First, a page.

dog chewingI recently worked with a client whose yard was a war zone. Torn up sprinkler lines, chewed landscaping, busted and bruised children’s toys littering the battlefield of their yard. You guessed it, there dog was a destruction monster. In doing simple calculations the owner confided that the dog had done over $10,000 in damage to their property.

Thankfully there are ways to fix dog chewing. Unfortunately, most people are too lazy or ineffective with their training methods to get it fixed. Don’t be that person. Follow these steps for success:

  1. Supervision.
    One of the biggest problems people have with dog chewing is they give their dogs too much freedom before they’ve earned it. Note, dogs need to EARN freedom. If freedom is given without training you are in a great position for a $10,000 chewing bill.This rule applies to both puppies and adults. If your dog, whatever the age, is prone to chewing then that dog shouldn’t have the freedom to chew. Simple as that. If you can’t be home during the day then you need to find a place where the dog can be safe and not chew. Perhaps that is a crate, a bathroom, a garage, a kennel run, or whatever.Dog training is all about communication. When you are gone at work for 8 hours you can’t communicate a darn thing. You need to set your dog up so that chewing isn’t an option.Don’t worry, this isn’t a forever thing. As you address the chewing issue you can gradually give your dog more and more freedom and end up with a dog that is able to be left out during the day. Rome wasn’t built in a day, though, and you aren’t going to be leaving your dog loose in the house or yard all day by tomorrow.The same is true for when you are home, though. If your dog is chewing then what the heck is he doing alone in the family room for the last hour? Why is he allowed to sneak off into your kids room and grab toys?A common complaint I’ve heard from dog owners is, ‘well, I can’t watch him 24 hours a day!’

    My response is that you may have wanted to get a stuffed animal, then. Many dogs need 100%, not 80, 85, or 96%, supervision during their training period. Every puppy I’ve ever raised has either had a set of eyes on him or been in a crate until about 8-12 months of age. Period. As a result, I’ve never had anything destroyed in my home. That includes dogs that I’ve raised and the hundreds of dogs who have passed through my home for training over the last decade.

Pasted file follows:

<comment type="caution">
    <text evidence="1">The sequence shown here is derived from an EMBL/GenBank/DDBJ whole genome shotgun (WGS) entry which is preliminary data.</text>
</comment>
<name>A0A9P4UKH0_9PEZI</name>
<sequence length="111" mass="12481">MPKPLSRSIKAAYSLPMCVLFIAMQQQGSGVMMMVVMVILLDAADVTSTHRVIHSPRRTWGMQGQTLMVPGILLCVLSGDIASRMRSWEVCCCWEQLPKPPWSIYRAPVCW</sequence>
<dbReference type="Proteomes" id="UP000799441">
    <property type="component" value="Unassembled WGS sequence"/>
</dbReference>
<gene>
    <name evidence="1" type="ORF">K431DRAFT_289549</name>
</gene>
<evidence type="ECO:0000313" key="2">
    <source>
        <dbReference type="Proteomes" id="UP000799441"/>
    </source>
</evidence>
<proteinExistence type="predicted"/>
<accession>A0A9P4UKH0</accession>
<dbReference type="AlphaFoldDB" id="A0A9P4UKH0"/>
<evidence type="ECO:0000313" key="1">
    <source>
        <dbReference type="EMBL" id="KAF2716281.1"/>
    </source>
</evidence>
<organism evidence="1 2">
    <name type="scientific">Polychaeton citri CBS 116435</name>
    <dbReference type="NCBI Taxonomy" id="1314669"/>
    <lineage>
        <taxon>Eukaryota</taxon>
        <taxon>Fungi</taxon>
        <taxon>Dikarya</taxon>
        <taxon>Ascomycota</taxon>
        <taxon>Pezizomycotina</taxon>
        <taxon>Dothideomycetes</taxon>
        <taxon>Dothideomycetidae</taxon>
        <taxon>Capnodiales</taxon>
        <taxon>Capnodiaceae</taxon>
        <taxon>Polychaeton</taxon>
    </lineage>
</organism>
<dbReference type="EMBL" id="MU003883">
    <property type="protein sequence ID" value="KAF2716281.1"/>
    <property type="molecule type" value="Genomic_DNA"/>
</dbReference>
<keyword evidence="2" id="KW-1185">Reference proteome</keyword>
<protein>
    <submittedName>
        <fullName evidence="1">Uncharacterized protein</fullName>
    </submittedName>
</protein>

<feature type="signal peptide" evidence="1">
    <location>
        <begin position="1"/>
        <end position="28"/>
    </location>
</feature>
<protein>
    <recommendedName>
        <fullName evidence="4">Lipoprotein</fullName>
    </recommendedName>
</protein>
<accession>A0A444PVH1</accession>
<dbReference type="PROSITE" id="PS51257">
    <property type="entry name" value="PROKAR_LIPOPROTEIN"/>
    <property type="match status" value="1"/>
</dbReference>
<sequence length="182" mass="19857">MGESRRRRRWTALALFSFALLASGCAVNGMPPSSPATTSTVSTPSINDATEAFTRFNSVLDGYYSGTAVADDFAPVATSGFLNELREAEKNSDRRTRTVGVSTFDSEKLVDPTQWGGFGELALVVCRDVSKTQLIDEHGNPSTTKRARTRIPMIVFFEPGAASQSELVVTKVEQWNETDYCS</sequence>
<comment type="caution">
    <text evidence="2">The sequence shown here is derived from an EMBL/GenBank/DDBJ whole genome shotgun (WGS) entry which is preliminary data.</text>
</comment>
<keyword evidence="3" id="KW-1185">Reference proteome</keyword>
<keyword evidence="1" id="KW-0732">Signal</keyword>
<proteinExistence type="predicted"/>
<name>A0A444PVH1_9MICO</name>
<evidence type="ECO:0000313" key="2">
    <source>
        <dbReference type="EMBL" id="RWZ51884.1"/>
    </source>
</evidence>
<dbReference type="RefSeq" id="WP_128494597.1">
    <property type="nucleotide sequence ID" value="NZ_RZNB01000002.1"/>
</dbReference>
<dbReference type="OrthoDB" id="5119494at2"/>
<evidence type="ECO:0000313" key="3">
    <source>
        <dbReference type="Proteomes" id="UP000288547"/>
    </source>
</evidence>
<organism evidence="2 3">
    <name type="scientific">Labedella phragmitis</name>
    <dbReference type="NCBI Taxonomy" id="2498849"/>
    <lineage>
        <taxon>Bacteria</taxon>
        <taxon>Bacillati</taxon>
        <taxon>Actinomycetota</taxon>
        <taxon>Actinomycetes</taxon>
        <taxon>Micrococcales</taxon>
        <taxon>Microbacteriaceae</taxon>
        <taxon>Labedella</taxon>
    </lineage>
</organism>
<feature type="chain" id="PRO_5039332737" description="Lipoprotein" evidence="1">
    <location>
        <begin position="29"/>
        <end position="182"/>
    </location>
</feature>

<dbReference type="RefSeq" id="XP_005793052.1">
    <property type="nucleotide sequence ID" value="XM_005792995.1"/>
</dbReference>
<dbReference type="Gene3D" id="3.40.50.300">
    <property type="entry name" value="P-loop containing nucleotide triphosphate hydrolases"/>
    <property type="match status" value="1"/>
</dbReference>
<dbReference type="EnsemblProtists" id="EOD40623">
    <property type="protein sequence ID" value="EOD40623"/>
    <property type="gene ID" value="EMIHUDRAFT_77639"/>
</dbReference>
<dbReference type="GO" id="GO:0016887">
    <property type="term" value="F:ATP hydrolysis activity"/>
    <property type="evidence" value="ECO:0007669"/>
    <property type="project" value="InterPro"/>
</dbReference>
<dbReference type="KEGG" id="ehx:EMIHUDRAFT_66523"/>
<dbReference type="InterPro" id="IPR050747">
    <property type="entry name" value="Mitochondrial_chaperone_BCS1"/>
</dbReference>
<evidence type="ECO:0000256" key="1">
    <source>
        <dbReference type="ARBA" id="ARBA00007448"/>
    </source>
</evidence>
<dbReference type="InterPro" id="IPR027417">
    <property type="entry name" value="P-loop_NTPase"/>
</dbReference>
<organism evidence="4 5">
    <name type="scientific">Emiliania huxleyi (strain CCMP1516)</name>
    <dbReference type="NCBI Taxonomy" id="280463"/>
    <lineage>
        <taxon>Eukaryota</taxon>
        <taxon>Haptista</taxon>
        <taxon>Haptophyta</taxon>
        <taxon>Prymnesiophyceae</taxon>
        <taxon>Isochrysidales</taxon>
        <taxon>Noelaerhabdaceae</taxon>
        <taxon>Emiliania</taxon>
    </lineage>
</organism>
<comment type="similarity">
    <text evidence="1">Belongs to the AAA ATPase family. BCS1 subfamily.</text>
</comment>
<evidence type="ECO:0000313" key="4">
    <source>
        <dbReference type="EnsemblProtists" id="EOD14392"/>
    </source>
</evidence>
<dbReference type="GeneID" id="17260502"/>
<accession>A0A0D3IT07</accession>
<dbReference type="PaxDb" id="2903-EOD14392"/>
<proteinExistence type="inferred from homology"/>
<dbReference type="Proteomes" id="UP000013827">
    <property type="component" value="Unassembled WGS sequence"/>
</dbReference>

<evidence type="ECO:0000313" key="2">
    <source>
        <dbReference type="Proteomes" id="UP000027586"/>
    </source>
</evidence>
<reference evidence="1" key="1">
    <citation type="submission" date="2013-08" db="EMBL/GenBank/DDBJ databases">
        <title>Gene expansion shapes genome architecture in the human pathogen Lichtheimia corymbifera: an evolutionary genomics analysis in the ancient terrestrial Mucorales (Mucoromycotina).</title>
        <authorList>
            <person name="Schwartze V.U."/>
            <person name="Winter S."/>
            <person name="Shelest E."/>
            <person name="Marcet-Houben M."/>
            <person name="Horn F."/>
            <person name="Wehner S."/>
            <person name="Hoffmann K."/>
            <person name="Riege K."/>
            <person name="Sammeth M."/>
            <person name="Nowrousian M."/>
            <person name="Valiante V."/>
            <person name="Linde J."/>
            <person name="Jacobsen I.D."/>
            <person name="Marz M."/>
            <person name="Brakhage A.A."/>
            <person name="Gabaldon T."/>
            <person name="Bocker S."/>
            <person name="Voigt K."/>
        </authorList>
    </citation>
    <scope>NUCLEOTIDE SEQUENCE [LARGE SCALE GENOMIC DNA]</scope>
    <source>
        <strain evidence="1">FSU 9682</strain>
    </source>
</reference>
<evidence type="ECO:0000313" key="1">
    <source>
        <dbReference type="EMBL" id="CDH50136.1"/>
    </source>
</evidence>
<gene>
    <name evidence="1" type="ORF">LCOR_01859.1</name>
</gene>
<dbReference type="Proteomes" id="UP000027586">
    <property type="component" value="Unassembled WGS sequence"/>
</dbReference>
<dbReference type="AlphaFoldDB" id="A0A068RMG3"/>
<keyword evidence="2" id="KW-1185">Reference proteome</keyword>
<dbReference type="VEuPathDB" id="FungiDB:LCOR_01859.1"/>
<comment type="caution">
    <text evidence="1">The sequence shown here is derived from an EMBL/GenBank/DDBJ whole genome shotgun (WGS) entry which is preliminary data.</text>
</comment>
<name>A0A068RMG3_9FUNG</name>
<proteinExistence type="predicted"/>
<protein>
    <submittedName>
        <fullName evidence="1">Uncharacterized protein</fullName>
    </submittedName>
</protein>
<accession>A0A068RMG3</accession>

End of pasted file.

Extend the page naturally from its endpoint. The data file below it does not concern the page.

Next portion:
Now, because I’m so over the top with my supervision I typically get to a point by about 8-18 months where the dog doesn’t need any supervision. I didn’t start there, though, and neither can you. Your dog needs supervision until he’s proven that he doesn’t need it.

  2. Outlets for energy and intelligence.
    Many dogs I meet are chewers because they have no outlets. They don’t get walked, they don’t get trained, they don’t get much attention.What outlets do you provide your chewing dog? Do you get her out on a long enough walk? Have you done some training today? Have you played with her?What about chew toys? Have you provided enough? And toys that are interesting enough?Outlets need to provide for the physical exhaustion and the mental workout.
  3. Correct chewing.
    I’ve got to tell you, the next time I hear a so-called professional dog trainer say that when a dog is chewing something bad you should simply replace it I think I might scream.This new school style of training where you don’t correct the dog and simply redirect the dog is ludicrous.You NEED to train your dog that it is 100% WRONG to chew your shoes, furniture, iPods, computer cords, etc. That may be a leash correction, spray bottle, or other. But if you hear a trainer tell you, ‘no, no, no. Don’t correct him! Just redirect him to something else,’ then you need to be running for the hills. That method doesn’t even work in theory let alone application.

In my training DVDs we talk about another form of correcting called chewing called K9 entrapment. It sounds devious….but it works. I’ll save that for the DVDs, though.

Apply this for dog chewing and you’ll be in great shape.

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Image credit: an iconoclast